A couple days after Dwight Howard said that he would have stayed with the Lakers if they hired Phil Jackson instead of retaining Mike D’Antoni, D’Antoni had a few choice words for Howard as well.
"There was just a lot of conflict, emotionally," D'Antoni said. "People were not settled in their roles. But it's funny because a lot of times players will say 'I don't know my role.' It's not that you don't know it, you just don't accept it."
According to D’Antoni, he wanted to go through Howard, but he was too injured to carry the load. "The only thing that cracks me up is (the question) 'Why didn't you go through him more?' " D'Antoni said. "Well, he was hurt. Why would we go through him if he's hurt? You have to (factor) that in. Why would we do that with Kobe and Nash and Gasol on the floor? That doesn't make a lot of sense."
In many ways D’Antoni has a point. Howard’s strength has never been on offensive end, but on the defensive end. And with Kobe, Nash, and Gasol on the floor, Howard should be the 3rd or 4th option on offense, since he can no longer command the double team on the offensive end like he once did, especially if hack-a-Howard is put into effect and he can’t hit his free throws.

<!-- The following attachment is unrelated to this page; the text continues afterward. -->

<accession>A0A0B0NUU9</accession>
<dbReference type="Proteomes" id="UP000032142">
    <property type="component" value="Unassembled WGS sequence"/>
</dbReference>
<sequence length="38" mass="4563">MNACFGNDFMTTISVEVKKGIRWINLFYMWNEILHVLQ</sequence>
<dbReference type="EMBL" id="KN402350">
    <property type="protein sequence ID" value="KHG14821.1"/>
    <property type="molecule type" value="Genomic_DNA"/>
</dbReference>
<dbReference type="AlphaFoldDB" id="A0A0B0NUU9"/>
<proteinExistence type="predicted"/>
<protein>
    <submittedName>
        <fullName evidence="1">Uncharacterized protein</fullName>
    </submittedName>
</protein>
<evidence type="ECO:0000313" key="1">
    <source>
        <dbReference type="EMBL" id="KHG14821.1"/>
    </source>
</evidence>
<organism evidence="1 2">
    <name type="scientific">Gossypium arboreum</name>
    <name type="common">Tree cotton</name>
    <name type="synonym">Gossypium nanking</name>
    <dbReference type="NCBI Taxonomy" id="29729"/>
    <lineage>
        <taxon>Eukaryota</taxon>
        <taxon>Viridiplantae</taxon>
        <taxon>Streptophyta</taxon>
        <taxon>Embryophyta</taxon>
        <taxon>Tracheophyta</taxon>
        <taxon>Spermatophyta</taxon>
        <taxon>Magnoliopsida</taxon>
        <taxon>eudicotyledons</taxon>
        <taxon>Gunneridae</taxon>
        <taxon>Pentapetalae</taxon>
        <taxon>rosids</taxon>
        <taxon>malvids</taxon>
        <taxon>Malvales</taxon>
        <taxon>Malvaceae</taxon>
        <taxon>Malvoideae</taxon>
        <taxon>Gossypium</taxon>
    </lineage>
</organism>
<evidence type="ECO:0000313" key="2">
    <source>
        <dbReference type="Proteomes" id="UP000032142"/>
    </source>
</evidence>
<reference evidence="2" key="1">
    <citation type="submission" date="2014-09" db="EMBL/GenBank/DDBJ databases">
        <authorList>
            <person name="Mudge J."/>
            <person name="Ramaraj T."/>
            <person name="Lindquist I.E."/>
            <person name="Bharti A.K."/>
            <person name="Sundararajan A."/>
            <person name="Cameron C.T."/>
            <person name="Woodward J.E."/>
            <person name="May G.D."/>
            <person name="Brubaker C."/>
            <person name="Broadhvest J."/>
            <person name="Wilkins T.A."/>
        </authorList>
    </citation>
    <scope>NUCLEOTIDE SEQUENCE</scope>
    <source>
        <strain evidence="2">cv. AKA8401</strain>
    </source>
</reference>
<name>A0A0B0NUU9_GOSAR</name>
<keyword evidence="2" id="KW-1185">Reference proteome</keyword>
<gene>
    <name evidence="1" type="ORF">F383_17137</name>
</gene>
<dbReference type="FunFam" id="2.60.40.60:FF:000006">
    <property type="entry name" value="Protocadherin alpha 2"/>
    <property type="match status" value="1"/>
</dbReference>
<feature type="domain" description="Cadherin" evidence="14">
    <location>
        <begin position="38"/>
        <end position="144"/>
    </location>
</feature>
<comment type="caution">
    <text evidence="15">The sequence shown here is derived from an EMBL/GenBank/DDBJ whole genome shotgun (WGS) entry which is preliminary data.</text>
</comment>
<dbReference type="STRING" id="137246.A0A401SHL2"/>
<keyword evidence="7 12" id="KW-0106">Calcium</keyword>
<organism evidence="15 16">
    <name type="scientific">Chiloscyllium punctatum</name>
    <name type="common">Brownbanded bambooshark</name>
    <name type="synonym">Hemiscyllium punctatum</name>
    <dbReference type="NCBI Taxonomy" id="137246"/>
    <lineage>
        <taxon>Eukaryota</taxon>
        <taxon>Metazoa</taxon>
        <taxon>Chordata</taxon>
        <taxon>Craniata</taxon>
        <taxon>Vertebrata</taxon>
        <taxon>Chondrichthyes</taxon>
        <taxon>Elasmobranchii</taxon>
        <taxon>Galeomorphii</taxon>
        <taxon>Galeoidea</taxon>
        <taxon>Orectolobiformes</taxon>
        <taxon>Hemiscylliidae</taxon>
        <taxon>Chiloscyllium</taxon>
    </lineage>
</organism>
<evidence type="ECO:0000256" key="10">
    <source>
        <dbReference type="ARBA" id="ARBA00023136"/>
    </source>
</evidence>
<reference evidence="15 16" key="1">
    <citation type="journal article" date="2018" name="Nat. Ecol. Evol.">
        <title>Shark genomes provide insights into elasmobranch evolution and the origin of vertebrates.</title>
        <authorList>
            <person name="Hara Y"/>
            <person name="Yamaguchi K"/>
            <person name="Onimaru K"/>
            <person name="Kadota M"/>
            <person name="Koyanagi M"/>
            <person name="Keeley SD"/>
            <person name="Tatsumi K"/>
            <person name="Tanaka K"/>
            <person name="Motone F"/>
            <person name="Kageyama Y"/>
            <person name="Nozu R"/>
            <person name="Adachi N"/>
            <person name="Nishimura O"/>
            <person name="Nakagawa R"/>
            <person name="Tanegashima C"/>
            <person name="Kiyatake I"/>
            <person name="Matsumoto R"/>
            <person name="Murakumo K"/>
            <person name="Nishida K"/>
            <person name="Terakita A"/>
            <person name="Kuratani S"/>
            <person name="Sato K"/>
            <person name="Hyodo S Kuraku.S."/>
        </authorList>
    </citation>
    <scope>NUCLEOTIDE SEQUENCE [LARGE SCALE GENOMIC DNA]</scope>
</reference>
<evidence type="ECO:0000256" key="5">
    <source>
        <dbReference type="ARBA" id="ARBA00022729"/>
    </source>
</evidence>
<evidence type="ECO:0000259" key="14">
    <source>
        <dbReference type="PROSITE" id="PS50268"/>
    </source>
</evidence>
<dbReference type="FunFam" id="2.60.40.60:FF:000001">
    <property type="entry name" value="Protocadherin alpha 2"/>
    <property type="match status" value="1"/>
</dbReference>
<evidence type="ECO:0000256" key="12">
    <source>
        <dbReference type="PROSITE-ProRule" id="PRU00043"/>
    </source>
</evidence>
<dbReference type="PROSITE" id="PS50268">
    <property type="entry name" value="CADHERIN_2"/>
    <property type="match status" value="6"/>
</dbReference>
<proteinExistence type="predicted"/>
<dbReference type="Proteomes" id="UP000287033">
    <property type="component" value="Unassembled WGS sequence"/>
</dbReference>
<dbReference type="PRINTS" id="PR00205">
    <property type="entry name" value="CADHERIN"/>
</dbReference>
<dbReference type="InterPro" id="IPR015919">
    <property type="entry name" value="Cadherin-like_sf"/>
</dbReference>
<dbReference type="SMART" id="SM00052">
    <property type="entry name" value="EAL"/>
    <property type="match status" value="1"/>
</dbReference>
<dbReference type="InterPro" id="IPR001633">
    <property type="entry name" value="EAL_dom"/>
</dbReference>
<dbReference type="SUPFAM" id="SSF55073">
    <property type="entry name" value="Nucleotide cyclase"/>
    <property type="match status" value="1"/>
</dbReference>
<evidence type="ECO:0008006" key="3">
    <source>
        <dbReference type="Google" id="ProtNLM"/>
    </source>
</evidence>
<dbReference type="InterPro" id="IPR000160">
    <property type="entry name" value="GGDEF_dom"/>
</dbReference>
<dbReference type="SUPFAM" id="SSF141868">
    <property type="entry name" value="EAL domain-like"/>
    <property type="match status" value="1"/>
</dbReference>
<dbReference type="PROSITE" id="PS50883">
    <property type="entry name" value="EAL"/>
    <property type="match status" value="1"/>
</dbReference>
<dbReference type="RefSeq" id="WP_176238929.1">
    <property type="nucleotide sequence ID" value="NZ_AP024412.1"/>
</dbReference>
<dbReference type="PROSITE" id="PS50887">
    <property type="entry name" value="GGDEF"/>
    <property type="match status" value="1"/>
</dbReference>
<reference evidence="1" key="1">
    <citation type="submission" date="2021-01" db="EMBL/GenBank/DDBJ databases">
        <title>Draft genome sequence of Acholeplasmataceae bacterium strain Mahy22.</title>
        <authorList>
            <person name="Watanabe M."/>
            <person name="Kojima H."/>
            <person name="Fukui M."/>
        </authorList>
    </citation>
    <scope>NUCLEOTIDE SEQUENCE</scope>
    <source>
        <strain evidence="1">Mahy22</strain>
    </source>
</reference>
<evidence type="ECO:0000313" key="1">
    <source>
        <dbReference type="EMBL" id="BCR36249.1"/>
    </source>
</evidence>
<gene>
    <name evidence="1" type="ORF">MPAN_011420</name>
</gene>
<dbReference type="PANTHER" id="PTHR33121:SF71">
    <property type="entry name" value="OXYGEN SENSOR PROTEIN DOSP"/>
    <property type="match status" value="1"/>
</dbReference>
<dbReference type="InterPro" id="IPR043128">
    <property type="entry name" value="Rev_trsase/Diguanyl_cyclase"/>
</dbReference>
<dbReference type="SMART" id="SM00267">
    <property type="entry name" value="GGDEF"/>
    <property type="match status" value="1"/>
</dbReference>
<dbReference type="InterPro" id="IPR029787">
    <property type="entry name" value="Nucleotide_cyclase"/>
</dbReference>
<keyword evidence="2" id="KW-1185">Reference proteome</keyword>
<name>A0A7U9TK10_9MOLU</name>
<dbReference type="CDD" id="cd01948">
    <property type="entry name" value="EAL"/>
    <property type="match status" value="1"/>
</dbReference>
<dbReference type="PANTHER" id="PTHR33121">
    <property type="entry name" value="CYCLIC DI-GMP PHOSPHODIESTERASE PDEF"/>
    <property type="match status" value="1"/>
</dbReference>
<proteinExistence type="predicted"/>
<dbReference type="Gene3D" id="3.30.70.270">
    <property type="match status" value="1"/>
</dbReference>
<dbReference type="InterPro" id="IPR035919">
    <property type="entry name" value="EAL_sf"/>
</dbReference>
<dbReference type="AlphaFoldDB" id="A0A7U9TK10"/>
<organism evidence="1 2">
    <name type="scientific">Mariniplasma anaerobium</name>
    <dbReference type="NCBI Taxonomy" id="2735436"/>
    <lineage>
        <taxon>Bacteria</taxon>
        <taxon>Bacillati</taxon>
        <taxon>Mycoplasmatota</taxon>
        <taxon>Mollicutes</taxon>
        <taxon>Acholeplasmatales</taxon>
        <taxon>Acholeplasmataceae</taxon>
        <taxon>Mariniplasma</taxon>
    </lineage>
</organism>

Howard now has a lot to prove in Houston. He’s now fully healthy and his new coach, Kevin McHale, is planning on going inside-out on offense every time Howard is on the floor. At this point, the only way that Howard can silence his old coach, his old team, and his critics is by returning to the dominant force he once was.